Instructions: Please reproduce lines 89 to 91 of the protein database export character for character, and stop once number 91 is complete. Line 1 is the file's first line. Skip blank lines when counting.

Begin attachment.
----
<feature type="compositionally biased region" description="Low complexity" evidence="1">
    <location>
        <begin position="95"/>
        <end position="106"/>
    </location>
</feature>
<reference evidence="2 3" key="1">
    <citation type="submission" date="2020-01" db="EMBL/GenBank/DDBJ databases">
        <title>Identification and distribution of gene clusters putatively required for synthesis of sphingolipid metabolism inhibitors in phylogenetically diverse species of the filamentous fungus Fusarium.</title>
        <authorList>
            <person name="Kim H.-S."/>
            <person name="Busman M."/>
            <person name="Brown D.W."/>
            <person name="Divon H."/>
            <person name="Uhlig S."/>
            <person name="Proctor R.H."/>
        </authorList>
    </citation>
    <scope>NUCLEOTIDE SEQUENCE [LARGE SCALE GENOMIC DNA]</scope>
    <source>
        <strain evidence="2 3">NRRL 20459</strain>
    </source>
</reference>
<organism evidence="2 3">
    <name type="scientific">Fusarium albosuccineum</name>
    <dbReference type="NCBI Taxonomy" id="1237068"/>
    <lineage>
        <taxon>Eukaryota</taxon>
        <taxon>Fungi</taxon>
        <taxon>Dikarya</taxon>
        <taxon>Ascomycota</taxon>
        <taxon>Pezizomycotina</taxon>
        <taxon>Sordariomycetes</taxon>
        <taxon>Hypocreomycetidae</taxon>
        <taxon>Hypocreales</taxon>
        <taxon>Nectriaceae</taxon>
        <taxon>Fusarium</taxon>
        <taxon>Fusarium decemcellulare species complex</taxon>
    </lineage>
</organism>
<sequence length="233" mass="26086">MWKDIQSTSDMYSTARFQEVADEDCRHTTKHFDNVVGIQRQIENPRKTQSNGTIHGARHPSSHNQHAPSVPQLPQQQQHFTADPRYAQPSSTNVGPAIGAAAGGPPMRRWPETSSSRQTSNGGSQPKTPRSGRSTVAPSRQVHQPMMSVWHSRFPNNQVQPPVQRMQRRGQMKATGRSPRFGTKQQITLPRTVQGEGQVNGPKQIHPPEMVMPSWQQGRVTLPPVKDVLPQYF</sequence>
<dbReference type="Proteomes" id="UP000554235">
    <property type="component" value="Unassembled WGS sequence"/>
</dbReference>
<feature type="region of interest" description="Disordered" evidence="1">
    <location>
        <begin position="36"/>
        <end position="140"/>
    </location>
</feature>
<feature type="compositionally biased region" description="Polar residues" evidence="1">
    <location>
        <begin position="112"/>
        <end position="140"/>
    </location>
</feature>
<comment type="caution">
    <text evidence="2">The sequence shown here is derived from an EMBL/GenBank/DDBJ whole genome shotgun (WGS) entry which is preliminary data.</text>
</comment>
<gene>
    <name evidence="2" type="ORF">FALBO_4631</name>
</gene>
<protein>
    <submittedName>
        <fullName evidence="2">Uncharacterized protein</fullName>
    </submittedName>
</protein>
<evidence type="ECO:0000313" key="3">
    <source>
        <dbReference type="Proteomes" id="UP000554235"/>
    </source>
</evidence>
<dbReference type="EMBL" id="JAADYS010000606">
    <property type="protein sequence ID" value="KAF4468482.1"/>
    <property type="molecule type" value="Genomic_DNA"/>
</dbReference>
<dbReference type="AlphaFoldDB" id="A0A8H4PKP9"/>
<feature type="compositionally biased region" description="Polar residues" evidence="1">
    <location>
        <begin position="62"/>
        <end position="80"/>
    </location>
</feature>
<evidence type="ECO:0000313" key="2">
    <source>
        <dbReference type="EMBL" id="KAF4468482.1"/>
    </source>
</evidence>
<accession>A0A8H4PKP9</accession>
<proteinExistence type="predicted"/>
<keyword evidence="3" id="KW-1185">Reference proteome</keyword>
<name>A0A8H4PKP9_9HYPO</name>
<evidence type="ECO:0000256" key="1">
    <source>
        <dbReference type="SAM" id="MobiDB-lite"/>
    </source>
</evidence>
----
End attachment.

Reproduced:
<accession>A0A8H4PKP9</accession>
<proteinExistence type="predicted"/>
<keyword evidence="3" id="KW-1185">Reference proteome</keyword>